Climate Policy and Energy-Intensive Manufacturing: Impacts and Options
National Commission on Energy Policy (NCEP)/Bipartisan Policy Council, Washington DC
High Road Strategies, in collaboration with the Millennium Institute, conducted a groundbreaking two-year study to examine the climate change policy responses available to Congress and the Administration to address the competitiveness concerns of U.S. heavy manufacturing industries, labor unions and others. Employing sophisticated system dynamics economic models, the High Road Strategies-Millennium Institute team assessed the impacts of a moderate-priced U.S. green house emissions trading system (i.e., the Lieberman-Warner America’s Climate Security Act of 2007 (S. 2191)) on the competitiveness of five energy-intensive manufacturing industries—iron and steel, aluminum, paper and paperboard, alkalies and chlorine, and petrochemicals—that are among the largest industrial consumers of fossil fuels, and emitters of greenhouse gases, in the American economy. The study, funded by The National Commission on Energy Policy, also explored options to offset the energy price impacts through investments in low-carbon technologies, and cost-mitigating policy measures such as an allowance allocation to offset the added carbon-based costs incurred under a cap-and-trade system.
Key findings include:
- Climate policies that impose a modest-to-high cost on carbon-based energy sources would increase most of the energy-intensive industries’ production costs, reduce their operating surpluses and margins, and potentially shrink their domestic market shares if no actions are undertaken to spur investments or mitigate the additional cost.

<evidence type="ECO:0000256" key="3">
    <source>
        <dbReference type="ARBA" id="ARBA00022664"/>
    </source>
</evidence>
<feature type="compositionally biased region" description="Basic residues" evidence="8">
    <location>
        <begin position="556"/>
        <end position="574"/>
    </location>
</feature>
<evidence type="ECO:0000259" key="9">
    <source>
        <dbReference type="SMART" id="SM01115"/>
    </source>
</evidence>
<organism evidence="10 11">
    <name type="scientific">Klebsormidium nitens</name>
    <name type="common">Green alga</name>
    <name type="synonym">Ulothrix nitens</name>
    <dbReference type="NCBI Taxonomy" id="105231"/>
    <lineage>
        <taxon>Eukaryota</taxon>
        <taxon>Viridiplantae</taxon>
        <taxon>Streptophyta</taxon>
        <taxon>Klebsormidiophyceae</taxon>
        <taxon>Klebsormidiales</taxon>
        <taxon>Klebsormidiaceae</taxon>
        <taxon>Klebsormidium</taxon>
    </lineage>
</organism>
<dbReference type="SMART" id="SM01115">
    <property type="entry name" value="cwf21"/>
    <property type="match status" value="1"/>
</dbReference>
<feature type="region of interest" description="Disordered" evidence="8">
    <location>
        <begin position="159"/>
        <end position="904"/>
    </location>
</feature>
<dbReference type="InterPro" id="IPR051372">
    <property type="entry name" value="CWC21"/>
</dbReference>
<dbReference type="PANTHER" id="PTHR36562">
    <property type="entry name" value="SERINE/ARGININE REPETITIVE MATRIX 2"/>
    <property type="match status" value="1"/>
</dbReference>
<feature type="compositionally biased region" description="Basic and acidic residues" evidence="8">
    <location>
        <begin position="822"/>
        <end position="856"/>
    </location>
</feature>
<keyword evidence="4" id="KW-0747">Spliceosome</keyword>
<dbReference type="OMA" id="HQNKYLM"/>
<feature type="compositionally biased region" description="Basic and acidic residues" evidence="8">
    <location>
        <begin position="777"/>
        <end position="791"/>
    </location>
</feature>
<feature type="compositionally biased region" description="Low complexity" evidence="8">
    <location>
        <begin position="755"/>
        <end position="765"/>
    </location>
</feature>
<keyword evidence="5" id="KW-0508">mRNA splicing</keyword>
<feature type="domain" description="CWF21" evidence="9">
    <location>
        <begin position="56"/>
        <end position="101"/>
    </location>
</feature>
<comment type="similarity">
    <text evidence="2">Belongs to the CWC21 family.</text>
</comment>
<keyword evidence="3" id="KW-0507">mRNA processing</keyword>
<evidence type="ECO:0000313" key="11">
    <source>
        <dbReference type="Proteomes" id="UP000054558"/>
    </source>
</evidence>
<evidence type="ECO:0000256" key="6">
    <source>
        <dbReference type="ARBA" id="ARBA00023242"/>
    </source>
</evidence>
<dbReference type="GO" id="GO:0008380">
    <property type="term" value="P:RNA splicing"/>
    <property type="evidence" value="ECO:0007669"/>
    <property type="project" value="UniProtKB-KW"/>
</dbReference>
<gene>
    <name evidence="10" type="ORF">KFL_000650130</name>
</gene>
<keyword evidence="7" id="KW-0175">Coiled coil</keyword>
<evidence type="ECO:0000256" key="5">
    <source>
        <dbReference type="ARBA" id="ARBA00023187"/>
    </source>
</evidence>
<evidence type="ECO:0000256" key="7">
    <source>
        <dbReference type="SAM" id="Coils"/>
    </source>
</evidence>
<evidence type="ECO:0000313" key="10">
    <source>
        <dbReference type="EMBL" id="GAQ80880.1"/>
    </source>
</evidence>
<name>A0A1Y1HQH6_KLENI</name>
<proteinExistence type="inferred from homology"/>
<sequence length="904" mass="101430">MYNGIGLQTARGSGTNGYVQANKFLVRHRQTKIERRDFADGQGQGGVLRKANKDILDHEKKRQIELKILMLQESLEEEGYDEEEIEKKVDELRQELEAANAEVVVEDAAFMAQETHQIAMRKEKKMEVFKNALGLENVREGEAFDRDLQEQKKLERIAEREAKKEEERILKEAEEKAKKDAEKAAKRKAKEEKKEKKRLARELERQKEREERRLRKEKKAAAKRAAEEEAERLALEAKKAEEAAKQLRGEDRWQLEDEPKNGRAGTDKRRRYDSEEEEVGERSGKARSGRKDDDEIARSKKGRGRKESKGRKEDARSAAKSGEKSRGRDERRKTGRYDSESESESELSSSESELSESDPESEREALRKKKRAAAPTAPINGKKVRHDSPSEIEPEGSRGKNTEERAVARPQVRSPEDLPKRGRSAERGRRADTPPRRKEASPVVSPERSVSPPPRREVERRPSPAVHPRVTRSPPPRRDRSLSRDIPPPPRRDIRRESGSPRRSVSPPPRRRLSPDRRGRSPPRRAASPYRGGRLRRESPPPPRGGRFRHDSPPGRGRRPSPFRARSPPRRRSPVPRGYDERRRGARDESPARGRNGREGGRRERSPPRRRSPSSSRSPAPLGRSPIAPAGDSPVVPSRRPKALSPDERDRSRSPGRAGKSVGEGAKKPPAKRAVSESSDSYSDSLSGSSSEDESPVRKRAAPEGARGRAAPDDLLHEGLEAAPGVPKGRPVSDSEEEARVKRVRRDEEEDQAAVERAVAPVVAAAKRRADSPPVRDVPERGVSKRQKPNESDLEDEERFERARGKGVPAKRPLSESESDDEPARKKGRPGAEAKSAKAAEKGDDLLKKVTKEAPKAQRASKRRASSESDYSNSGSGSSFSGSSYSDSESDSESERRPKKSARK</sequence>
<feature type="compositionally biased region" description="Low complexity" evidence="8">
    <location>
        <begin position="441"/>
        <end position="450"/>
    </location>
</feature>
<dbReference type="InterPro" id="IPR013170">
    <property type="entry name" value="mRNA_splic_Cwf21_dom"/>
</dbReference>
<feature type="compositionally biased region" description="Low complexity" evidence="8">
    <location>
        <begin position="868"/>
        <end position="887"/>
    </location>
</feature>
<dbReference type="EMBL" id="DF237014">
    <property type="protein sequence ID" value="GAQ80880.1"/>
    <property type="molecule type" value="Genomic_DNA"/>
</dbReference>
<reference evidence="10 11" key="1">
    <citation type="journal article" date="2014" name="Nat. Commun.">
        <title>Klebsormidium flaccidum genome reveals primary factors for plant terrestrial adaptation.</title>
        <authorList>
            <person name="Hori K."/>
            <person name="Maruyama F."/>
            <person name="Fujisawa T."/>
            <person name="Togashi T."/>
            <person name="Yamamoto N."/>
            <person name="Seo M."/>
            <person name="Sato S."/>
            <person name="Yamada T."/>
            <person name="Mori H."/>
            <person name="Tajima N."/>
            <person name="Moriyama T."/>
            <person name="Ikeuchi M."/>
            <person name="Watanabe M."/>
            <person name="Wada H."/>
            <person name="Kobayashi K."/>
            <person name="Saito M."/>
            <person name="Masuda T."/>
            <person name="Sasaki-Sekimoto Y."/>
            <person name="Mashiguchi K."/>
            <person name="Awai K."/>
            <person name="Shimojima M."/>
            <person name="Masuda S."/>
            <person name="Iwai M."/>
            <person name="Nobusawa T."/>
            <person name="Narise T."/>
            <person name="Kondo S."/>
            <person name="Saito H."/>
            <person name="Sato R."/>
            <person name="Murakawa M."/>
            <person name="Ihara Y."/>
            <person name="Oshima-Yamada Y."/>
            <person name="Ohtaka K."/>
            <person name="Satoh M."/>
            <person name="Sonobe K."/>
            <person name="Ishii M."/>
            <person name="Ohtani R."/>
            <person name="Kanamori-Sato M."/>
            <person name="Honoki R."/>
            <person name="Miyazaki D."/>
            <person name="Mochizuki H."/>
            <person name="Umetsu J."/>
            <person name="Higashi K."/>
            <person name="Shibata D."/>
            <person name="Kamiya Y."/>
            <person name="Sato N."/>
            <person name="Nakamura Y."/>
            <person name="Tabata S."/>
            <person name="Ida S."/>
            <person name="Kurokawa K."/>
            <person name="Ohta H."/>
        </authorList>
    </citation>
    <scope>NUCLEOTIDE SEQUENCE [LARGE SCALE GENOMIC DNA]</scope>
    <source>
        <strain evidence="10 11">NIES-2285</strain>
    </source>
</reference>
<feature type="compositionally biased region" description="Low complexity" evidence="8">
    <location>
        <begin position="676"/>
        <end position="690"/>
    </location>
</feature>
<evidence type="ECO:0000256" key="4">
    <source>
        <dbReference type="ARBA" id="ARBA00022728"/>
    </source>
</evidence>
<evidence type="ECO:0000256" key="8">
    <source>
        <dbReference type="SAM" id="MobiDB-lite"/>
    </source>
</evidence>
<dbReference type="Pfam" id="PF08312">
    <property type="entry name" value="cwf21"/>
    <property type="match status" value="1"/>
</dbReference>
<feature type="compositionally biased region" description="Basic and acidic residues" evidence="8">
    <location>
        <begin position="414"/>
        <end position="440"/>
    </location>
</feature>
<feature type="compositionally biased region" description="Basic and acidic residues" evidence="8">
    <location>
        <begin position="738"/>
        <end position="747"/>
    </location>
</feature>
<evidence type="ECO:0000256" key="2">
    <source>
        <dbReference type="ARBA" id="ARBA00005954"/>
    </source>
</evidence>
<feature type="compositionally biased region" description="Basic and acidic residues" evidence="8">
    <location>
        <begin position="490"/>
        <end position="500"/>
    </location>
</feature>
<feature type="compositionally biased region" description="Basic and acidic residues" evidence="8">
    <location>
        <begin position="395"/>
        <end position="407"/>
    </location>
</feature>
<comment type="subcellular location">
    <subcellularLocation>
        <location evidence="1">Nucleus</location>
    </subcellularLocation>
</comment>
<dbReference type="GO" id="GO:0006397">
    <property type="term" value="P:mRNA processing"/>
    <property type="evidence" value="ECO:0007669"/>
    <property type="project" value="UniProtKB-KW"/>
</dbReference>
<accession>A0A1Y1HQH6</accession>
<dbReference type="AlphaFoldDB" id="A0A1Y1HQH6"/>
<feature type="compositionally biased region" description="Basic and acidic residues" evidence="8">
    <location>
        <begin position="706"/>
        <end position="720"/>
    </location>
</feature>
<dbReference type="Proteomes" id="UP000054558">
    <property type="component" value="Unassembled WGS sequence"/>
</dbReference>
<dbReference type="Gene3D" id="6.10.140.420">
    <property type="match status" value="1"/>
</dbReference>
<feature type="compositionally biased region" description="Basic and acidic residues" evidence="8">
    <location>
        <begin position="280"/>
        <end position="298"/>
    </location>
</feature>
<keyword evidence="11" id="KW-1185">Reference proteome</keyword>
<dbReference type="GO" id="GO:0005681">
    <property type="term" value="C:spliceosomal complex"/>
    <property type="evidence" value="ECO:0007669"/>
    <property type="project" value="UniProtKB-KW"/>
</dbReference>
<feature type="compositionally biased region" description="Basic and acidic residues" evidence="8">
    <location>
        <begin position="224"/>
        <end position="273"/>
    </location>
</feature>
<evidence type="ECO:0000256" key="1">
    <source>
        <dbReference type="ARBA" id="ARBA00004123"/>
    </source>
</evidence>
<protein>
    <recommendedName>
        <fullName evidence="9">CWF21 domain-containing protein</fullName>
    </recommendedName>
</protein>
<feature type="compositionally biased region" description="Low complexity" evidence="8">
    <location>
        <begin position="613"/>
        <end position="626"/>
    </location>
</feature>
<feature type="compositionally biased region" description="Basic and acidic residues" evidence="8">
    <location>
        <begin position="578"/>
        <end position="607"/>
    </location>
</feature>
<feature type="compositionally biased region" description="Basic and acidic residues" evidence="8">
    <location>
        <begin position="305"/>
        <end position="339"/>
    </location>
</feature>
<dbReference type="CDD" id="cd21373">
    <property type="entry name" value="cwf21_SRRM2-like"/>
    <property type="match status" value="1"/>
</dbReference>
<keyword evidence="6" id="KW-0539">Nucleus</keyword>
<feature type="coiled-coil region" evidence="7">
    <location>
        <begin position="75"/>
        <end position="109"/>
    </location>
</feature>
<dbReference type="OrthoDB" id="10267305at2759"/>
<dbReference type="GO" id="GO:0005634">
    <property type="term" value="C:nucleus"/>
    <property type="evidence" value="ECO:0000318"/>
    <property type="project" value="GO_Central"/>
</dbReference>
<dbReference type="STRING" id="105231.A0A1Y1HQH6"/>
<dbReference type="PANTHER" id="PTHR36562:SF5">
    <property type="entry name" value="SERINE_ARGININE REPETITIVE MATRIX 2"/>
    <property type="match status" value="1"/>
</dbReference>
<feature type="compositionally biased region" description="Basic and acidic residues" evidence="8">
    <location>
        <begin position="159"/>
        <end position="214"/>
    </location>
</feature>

- Since these industries typically are constrained in their ability to pass along domestic policy-driven energy costs (because of international competition, market conditions, the nature of their markets, and other factors), they likely would feel increasing pressure to take actions to reduce their costs and prevent their profitability from decreasing in response to a climate policy.
- The adoption of both readily available and more cutting-edge technologies needed to achieve energy efficiency at a large scale could offset increased costs and generate additional profits. While most of the industries are exploring energy-saving technologies that could mitigate these impacts, they face financial, technological, and other limitations (such as the age and sunk costs of their existing equipment) on their ability to successfully invest and adopt these alternatives in the near-to-mid-term.
- An allowance allocation policy that substantially offsets energy cost impacts, at least through 2025, could provide time for these industries to make the adjustments and energy-saving technology investments required for maintaining their domestic production capacity and competitiveness.
The results of the study are summarized in a report released June 2009, entitled Climate Policy and Energy-Intensive Manufacturing: Impacts and Options. The report includes an overview of the project, summarizing its methodology and principal findings, several chapters with in-depth analyses of the iron and steel, aluminum, paper, and chemicals (petrochemicals and alkalies and chlorine) manufacturing industries, and a technical appendix. The latter includes a literature review of related studies, a detailed description of the study’s methodology, and a summary of alternative scenarios and sensitivity cases modeled in addition to the core policy cases.
Printed copies of the report and executive summary also are available for only shipping & handling costs. Contact us directly if interested in placing an order.